Situated in the far southwest of Panama City, Casco Viejo is the city's "old town." The district was built shortly after English privateer Henry Morgan burned and looted Panama City in 1671. Panama City's surviving residents moved their city five miles east to the more defensible, rocky outcropping that became Casco Viejo. Today, the district is an eclectic mix of colonial era buildings restored to their colorful, 17th century grandeur, standing next to dilapidated apartments waiting patiently for urban renewal to work its magic on them. Work crews are aggressively renewing Casco Viejo, so don't be surprised to see new construction equipment next to a hidden plaza or stashed away in the district's narrow alleys.

Luna's Castle in Casco Viejo, Panama City, Panama
Once in Casco Viejo, the cab dropped me off not far from the hostel Luna's Castle at the corner of Calle 9a Este and Avanue Alfaro. Luna's Castle is perennially full and owns a reputation for being that quirky place you talk about for weeks after your trip ended. The hostel is situated in a three story restored apartment building. There is ample room for hanging out, reading, and sitting all throughout the reception level. Please note that they do not accept reservations for private rooms; those rooms are first come first served. Walking south along Avenida Alfaro, I followed the waterfront while admiring Panama City's impressive skyline from across the Bahaia de Panama.

Iglesia de San Francisco in Casco Viejo, Panama City
Moving southeast at Calle 3a Este I passed the small Parque Bolivar. The 19th century revolutionary, Simon Bolivar, held meetings in a schoolroom across the street from this park in 1826. Today, the park contains a bronze statue of the man, and provides a quiet shady respite from Panama's steamy afternoons. Walking further along Calle 3a Este, I pass the Iglesia de San Francisco and the Teatro National, right across Avenida B from each other. Iglesia de San Francisco holds the Golden Altar, one of the few valuables recovered from Henry Morgan's sack of Panama. The Teatro National is a beautiful, ornate operating theater. Its red and yellow archway echos those of Italian opera houses.

Paseo las Bovedas in Casco Viejo, Panama City, Panama
From the Teatro National, I hang a left and follow Avenida Central south east and around a bend to the Paseo las Bovedas. Flowering vines climb trellises alongside and over the paseo, providing welcome shade from the afternoon sun. Today, the paseo is peaceful with only a few tourists and some indigenous artisans set up with tables upon which their quilts, bracelets, and other trinkets are displayed. The Paseo las Bovedas opens and ends at the Plaza de Francia. In the middle of the plaza is a huge column surmounted by a rooster. The plaza also displays stone tables commemorating the the memory of 22,000 French colonial workers who died while building the Panama Canal. Following the plaza around, I follow Calle Oeste north past the small Plaza Carlos V. This flowery square holds a small bust of Emperor Carlos V.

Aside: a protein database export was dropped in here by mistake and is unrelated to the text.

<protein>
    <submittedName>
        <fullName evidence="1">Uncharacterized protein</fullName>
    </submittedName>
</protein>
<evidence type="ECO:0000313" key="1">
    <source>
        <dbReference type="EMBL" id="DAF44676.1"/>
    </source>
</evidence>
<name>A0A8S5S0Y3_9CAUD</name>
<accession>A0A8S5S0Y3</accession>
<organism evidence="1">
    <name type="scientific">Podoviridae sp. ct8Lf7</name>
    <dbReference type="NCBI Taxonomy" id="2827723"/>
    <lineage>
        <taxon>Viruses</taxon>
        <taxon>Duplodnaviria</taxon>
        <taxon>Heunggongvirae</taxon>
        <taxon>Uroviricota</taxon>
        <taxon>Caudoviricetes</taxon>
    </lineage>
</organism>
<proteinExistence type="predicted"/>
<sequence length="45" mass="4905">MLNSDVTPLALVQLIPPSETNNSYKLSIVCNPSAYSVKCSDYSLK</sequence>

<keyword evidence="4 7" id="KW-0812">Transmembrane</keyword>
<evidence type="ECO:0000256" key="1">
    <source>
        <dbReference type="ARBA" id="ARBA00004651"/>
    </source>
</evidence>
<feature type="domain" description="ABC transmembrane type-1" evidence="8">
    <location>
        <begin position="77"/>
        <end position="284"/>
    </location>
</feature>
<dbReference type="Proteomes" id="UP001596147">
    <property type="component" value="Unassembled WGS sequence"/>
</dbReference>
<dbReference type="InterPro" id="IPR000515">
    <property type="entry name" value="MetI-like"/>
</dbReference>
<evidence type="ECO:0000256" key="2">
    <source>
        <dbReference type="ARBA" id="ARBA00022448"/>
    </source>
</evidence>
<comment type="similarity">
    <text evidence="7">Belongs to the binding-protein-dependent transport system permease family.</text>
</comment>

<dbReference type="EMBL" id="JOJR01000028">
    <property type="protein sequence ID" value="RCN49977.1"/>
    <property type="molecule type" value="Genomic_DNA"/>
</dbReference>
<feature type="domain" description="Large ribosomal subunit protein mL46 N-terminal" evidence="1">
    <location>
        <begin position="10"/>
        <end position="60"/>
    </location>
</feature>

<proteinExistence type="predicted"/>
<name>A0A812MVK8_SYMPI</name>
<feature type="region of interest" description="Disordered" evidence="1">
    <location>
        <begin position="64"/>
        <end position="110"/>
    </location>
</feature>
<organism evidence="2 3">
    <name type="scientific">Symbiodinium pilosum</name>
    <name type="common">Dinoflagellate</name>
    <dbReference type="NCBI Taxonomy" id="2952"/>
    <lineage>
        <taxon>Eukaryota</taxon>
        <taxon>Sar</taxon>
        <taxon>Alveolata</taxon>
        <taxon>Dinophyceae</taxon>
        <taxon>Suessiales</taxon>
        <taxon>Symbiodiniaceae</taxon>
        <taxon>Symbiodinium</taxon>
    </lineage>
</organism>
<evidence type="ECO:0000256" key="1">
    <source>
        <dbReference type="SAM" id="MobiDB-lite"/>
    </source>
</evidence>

Statue in Iglesia y Convento de la Compania de Jesus
I move on to Avenida A, which leads northwest. Several blocks later, I pass the Iglesia y Convento de la Compania de Jesus. The church is a colonaial era building that still operates and holds a convent. Walking inside, I snap a few pictures of its gold and wood altar, as well as some exquisitely carved, painted and dressed statues of Jesus.

Cutting across Casco Viejo using Calle 5a Este, reach the Plaza de la Indepencia. Several restaurants line the square and offer outdoor seating. Casablanca, an upscale eatery decorated as a sophisticated wine bar, offers large salads and other entrees for an average price of around $12. Try their Andre's Salad, which offered two meals worth of food for $10. After a late lunch, I follow the waterfront for several miles towards Panama City's skyline before catching a cab back to my hostel.

Getting Here:
I recommend taking a taxi or walking along the Cinta Costera, but a bus would work too. I paid only $4.00 for a cab ride from my hostel in the far eastern neighborhood of Channis to Casco Viejo. I did have to ask three taxi drivers to take me across the length of Panama City, though, because Channis is on Panama City's eastern fringes and traffic in this city is so terrible that many cab drivers actively avoid traveling between certain districts. If you take a bus, I recommend you make your way to the Via Espana, Panama City's major east-west street, catch a Metro Bus that lists Casco Viejo or Casco Antigu (Casco Viejo's other name). If the bus does not enter the old city, just get off at the waterfront and walk east until your each the old city. Pay careful to avoid the high density slums north of Casco Viejo. Always take a taxi at night instead of a bus.